·         Applying FAIR data concepts practically to your research projects to improve reproducibility and collaboration.

Mixed-methods research

Professor Stiaan Lamprecht

Time: 10:15 – 11:45

This is a research approach that combines both qualitative and quantitative methods in a single study. This approach has become increasingly popular in many fields, as it allows researchers to gain a deeper understanding of complex phenomena that cannot be fully understood using a single method.

This webinar will focus on discussing what is meant by “mixed method research” as well as provide insight on how to conduct mixed method research.

Introduction and Primer to Scoping Reviews

Dr Michael McCaul

Time: 13:45 – 15:15

This webinar is designed to provide an overview of scoping reviews, a type of literature review that is increasingly popular in the fields of health sciences, social sciences, and other disciplines. The webinar will cover the basic principles of scoping reviews, including their purpose, methodology, and key features, as well as provide examples of how scoping reviews can be used in research and practice. Participants will also have the opportunity to ask questions and engage in discussions with the presenter and other attendees.​

Thursday, 16 May

Let’s utilise tools for research

PowerBi: A Tool for Data Visualisation

Ms. Marié Roux

Time: 09:00 – 11:30

The workshop will be a hands-on introduction to Power BI, available for free through SU’s subscription to Microsoft 365.

Participants will learn the following:

·         How to install the desktop and connect to Microsoft Excel

·         ​Start visualising data easily with an extensive library of data visualisations.

·         ​How to build reports and dashboards

SPSS: The Quantitative Data Analysis and Research Software

Dr Cindy Steenekamp

Time: 11:30 – 13:00

The workshop will first focus on some of the foundational principles of quantitative research before it proceeds to the functionality and utility of SPSS as a tool for quantitative data analysis.

·         The workshop will include:

·         What is quantitative data and where does it come from?

·         Foundation of quantitative data analysis (levels of measurement); and

·         Introduction to SPSS.


Qualitative Research: The Basics

Dr Elizabeth le Roux

Time: 13:45 – 15:15

This webinar is tailored for emerging scientists (supervisors and postgraduate students) interested in doing or supervising qualitative research.

·         Principles for interpretivist research

·         Doing qualitative interviews

·         Interpreting analysed data

·         Preparing to interpret, theorise, and particularise with qualitative data.​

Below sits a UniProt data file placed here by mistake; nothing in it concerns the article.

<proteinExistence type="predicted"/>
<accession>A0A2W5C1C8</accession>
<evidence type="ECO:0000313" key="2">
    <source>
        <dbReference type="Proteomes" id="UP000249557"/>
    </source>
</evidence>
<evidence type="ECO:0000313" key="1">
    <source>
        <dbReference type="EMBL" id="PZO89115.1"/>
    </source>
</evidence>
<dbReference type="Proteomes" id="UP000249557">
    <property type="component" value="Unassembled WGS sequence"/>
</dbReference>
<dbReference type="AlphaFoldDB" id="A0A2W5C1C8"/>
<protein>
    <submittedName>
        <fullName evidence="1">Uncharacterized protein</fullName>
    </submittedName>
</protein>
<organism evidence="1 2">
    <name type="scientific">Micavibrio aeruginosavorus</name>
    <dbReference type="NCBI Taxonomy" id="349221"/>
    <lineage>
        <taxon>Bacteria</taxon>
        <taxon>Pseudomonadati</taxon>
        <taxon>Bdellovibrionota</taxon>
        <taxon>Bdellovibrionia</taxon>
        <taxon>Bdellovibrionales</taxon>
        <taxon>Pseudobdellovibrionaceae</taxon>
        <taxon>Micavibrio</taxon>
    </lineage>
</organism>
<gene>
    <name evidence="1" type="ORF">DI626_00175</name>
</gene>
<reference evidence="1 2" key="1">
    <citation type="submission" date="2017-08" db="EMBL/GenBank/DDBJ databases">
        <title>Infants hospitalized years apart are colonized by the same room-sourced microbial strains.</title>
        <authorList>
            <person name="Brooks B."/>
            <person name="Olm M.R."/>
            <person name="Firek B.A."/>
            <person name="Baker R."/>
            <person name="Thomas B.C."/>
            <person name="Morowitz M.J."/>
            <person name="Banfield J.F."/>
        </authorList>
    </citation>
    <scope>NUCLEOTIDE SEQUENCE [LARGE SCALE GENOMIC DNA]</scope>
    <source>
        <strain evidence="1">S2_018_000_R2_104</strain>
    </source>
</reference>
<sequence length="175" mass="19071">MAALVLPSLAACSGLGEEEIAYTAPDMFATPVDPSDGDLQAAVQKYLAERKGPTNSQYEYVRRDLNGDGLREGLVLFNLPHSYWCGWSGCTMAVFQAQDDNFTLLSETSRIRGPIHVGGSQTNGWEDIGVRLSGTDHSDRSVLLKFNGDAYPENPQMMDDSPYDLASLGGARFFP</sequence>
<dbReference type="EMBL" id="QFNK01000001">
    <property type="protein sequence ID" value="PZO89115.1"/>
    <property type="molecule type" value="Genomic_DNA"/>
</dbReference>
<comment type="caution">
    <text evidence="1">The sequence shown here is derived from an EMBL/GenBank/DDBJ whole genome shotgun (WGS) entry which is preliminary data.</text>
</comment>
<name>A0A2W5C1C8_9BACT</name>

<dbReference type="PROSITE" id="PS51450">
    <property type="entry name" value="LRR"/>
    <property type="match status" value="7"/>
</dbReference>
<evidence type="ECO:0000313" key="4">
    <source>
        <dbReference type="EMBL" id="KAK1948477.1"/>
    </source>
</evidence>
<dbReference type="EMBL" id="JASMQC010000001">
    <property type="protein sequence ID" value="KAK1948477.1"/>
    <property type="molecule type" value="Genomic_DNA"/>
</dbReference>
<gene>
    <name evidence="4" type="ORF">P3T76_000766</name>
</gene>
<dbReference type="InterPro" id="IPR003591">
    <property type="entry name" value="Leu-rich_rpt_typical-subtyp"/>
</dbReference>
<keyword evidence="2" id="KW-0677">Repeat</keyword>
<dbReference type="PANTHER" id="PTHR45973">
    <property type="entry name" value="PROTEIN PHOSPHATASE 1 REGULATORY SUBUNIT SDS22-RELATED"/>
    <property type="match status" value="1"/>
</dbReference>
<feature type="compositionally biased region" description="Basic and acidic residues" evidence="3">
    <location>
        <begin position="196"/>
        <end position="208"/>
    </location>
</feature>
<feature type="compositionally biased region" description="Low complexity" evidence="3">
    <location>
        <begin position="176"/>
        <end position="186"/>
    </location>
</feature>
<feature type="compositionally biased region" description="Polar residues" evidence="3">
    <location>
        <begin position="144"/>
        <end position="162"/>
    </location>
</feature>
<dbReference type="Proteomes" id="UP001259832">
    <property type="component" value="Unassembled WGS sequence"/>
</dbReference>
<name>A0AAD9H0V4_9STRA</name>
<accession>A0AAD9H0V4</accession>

Friday, 17 May

Let’s strive for research excellence, in the face of adversity

Panel Discussion – Three years later: What has been the impact of Transformational Agreements at SU


Mr. Sakhile Mngomezulu, Professor Marena Manley and Melanie Lehnert-Bechle

Time: 09:00 – 10:15

How green spaces influence our wellbeing – Veggie Mandalas: Personal Research Journey

Prof. Karen Esler

Time: 10:30 – 11:10

How SciVal can benefit Researchers in Practice


Time: 11:30 – 12:30

The session will demonstrate how SciVal is used in specific cases, with specific examples of how the data in SciVal could be used by the researchers themselves.

Guest lecture: Saving the time of the user

Prof Lisa Janicke Hinchliffe is Professor and Coordinator for Research Professional Development in the University Library at the University of Illinois at Urbana-Champaign. She will present a guest lecture at the Stellenbosch University Library on Saving the time of the user: Academic library implications of industry initiatives and trends.

The lecture will take place on Friday 10 May from 09:30-10:30 in the Library’s Auditorium. All students and staff are welcome to attend.
Please book your seat here.

Removing stumbling blocks for users accessing content and services continues to be a significant challenge across the information landscape. Friction points include discovery, access, and authentication/authorisation workflows. Open access publishing promises to assist but is not the full solution. Recent industry initiatives have attempted to smooth pathways and improve researcher experience. This keynote will share industry efforts, including but not limited to Get Full Text Research (GetFTR), Seamless Access, and the Article Sharing Framework, identify how these efforts are shaping the information access landscape, and catalyse a conversation to explore how libraries and higher education institutions might better serve our users by leveraging these industry efforts.